IORA is the premier ministerial-level forum for the Indian Ocean region. It is tripartite in nature, bringing together representatives of government, business and academia. Its priorities are maritime safety and security; trade and investment facilitation; fisheries management; disaster risk management; academic, science and technology cooperation; and tourism and cultural exchange.

Australia is a founding IORA member and chaired the organisation between 2013 and 2015.



Like many countries in the region, Maldives relies on its coral reefs for sustaining local livelihoods. Its reefs are critical for coastal protection, as they reduce impacts from waves and storms which cause erosion. They are also important for economic prosperity, 58 per cent of the population is employed in the tourism sector and 98 per cent of goods exports come from reef-associated fisheries. But over the last decade, increased sea surface temperatures and the effects of climate change have resulted in major coral bleaching events.

The Commonwealth Scientific and Industrial Research Organisation (CSIRO) has partnered with Maldives Marine Research Institute, with funding from the Department of Foreign Affairs and Trade, to develop and train local participants in larval-based coral restoration methods to assist with reef recovery and build resilience in a changing climate.


Thank you to those who have contributed their thoughts during the development of this paper. Views expressed cannot be attributed to any individuals or organisations involved in the process.


Alexey Muraviev
Curtin University

Anthony Bergin
Strategic Analysis Australia

Ashton Robinson
ANU Strategic and Defence Studies Centre

David Brewster
ANU National Security College

Jack Corbett
Monash University

James Bowen
Perth USAsia Centre

Jennifer Parker
Australian Naval Institute and UNSW Canberra

Lailufar Yasmin
University of Dhaka

Marc Purcell
Australian Council for International Development

Marcus Schultz
Australian Strategic Policy Institute

Michael Moignard
Former Austrade Senior Trade Commissioner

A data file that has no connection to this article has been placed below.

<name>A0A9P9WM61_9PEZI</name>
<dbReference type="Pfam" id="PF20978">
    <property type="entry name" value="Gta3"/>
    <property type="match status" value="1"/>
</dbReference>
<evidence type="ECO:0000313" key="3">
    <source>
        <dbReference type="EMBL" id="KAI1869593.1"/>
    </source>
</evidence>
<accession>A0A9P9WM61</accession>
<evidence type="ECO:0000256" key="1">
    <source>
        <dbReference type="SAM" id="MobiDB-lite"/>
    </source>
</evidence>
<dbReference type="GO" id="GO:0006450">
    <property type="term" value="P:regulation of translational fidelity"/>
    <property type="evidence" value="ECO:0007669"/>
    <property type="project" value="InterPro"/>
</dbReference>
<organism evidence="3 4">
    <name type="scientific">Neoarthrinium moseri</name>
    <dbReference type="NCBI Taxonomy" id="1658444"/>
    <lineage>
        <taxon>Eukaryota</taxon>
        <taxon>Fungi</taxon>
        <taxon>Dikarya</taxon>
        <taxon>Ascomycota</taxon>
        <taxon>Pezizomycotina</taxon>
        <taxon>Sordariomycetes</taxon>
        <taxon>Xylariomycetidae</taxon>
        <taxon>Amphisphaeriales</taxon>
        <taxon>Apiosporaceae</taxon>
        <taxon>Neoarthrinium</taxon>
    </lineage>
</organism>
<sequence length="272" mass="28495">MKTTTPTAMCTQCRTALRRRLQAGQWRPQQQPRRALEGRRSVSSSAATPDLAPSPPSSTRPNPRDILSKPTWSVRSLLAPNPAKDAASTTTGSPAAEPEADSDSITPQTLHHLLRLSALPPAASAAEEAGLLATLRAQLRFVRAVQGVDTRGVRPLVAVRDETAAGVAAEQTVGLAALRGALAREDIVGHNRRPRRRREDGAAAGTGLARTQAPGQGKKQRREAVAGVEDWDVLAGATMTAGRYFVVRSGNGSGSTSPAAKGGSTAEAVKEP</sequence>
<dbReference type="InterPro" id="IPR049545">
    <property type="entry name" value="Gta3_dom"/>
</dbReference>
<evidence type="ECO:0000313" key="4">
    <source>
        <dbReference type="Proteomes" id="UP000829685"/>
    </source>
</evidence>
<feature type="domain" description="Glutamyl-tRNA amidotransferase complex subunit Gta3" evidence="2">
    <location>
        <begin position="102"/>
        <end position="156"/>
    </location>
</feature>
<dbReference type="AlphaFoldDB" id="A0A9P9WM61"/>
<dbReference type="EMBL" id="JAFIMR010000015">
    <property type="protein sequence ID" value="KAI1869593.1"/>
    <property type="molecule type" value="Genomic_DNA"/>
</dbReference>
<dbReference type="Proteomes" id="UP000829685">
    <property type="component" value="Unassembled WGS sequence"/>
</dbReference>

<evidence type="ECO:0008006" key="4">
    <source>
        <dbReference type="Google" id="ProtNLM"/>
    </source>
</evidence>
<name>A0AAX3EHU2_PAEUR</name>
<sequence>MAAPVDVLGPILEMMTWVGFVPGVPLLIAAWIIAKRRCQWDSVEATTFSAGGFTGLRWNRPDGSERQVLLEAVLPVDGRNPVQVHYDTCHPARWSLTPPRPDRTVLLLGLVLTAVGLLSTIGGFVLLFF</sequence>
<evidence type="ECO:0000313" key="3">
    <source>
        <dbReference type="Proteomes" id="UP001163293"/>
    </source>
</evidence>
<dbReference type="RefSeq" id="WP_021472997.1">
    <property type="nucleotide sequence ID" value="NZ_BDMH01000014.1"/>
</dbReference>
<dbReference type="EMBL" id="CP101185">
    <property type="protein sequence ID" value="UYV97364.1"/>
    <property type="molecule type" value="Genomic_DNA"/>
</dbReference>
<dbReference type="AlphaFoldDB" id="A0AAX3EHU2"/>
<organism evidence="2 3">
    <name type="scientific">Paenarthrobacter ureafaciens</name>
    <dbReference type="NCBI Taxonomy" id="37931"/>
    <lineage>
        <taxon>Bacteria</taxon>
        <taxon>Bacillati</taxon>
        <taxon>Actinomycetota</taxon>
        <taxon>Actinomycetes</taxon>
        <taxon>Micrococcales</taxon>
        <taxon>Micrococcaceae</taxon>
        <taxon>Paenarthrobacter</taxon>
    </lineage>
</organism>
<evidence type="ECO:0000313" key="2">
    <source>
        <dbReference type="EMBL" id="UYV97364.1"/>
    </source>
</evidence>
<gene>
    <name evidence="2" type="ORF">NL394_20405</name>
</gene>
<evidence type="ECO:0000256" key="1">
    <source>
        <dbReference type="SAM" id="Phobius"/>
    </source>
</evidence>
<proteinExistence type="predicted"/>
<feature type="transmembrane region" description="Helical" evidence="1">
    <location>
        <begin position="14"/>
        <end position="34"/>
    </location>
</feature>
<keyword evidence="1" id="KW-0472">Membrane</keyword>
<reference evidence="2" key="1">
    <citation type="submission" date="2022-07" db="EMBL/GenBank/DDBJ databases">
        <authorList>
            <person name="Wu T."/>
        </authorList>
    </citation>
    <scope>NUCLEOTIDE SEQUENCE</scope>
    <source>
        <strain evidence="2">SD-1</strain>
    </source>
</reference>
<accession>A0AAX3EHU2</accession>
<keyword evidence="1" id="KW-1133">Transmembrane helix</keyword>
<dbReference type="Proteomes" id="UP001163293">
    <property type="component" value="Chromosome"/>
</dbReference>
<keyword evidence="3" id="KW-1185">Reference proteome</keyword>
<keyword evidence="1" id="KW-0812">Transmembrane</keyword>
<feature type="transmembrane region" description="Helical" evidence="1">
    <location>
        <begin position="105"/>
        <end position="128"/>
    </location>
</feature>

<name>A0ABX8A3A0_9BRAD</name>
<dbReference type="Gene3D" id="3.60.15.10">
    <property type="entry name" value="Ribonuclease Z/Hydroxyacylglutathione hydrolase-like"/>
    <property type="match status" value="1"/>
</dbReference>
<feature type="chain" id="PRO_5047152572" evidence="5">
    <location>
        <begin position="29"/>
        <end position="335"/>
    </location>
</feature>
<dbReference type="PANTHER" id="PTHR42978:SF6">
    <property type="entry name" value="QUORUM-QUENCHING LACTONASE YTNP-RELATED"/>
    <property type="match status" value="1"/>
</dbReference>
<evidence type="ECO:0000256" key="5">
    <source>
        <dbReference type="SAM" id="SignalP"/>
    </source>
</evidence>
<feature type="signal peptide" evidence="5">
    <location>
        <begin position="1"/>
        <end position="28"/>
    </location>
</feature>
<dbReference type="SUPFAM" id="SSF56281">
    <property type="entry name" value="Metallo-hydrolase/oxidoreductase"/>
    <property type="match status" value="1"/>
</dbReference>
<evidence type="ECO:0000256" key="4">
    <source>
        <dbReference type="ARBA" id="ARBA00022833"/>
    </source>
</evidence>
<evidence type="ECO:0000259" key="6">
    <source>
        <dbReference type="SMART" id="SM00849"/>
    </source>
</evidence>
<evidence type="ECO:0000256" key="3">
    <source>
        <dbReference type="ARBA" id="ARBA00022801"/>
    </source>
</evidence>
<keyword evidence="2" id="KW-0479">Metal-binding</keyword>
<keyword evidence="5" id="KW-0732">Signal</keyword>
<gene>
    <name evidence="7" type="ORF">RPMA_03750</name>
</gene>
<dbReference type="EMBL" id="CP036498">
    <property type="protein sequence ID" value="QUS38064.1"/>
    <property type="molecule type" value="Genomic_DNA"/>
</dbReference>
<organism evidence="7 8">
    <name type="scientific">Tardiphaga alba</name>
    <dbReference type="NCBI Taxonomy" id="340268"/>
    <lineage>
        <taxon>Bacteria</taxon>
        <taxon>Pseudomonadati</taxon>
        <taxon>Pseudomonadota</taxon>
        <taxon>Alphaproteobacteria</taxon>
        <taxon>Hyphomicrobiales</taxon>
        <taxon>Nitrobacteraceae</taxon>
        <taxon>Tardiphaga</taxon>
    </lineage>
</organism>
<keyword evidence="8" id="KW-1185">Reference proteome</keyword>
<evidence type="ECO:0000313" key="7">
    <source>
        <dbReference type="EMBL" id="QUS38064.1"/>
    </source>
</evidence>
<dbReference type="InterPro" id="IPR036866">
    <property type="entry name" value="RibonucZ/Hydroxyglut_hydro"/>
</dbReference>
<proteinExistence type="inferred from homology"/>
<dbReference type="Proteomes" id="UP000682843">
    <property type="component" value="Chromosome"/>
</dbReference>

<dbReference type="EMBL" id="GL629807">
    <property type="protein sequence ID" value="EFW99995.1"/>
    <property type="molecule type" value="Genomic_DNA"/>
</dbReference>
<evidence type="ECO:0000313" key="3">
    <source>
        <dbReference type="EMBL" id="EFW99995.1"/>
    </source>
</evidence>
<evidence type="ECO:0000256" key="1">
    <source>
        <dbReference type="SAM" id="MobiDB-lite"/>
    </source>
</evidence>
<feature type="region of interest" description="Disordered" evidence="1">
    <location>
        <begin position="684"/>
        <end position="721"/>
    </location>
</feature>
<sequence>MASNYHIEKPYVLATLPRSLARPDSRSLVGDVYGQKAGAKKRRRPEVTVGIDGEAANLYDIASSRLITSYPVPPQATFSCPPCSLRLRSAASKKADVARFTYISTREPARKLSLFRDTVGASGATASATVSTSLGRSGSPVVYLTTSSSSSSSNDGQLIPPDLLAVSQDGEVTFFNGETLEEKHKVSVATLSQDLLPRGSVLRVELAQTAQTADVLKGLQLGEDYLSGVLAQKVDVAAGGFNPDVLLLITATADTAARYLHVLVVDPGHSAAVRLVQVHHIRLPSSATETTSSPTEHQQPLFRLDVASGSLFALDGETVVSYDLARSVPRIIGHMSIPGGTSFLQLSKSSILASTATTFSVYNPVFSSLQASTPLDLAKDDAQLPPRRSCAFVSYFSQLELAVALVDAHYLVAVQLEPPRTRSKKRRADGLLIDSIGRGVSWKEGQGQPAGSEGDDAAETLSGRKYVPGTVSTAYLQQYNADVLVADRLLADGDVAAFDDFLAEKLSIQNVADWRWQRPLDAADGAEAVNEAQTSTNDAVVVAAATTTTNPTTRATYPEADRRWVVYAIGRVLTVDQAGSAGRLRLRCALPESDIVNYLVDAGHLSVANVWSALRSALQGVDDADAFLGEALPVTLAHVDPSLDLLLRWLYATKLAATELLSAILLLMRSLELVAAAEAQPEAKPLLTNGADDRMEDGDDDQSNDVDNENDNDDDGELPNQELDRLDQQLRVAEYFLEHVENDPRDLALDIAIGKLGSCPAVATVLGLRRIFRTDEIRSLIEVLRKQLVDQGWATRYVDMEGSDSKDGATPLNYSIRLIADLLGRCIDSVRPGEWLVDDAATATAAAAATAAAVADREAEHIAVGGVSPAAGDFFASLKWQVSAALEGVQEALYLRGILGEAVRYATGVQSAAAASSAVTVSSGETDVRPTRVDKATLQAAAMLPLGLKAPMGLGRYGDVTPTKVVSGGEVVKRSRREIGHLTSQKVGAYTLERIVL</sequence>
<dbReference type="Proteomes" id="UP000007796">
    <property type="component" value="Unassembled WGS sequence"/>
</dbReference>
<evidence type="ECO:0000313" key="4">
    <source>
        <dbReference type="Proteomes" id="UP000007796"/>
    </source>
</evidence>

La Trobe University


Nilanthi Samaranayake
United States Institute of Peace

Niro Kandasamy
University of Sydney

Peter Layton
Griffith Asia Institute

Prakash Gopal
University of Wollongong, Australian National Centre for Ocean Resources and Security

Prakash Mirchandani
Australian Institute of International Affairs Victoria

Richard Maude
Asia Society Policy Institute

Sohini Bose
Observer Research Foundation

Tahmina Rashid
Australia Awards Bangladesh

Thenu Herath
Australian Council for International Development

Troy Lee-Brown
University of Western Australia Defence & Security Institute

One participant withdrew from the process in protest at Australia’s support of airstrikes in Yemen in contrast to inaction and silence on the profound human rights violations occurring in Gaza.


Grant Wyeth
Senior Policy Analyst
Tom Barber
Program Manager
Melissa Conley Tyler
Executive Director

This work is licensed under a Creative Commons license. You can reprint or republish with attribution.

You can cite this paper as: Asia-Pacific Development, Diplomacy & Defence Dialogue, What does it look like for Australia to Strengthen its Indian Ocean Engagement (Canberra 2024): www.asiapacific4d.com

Photo on this page: ‘3 people riding on boat during sunset from Unsplash user Aman Upadhyay, used under Creative Commons.

This paper is the product of ‘Shaping a Shared Future’, a program funded by the Australian Civil-Military Centre.

Supported by: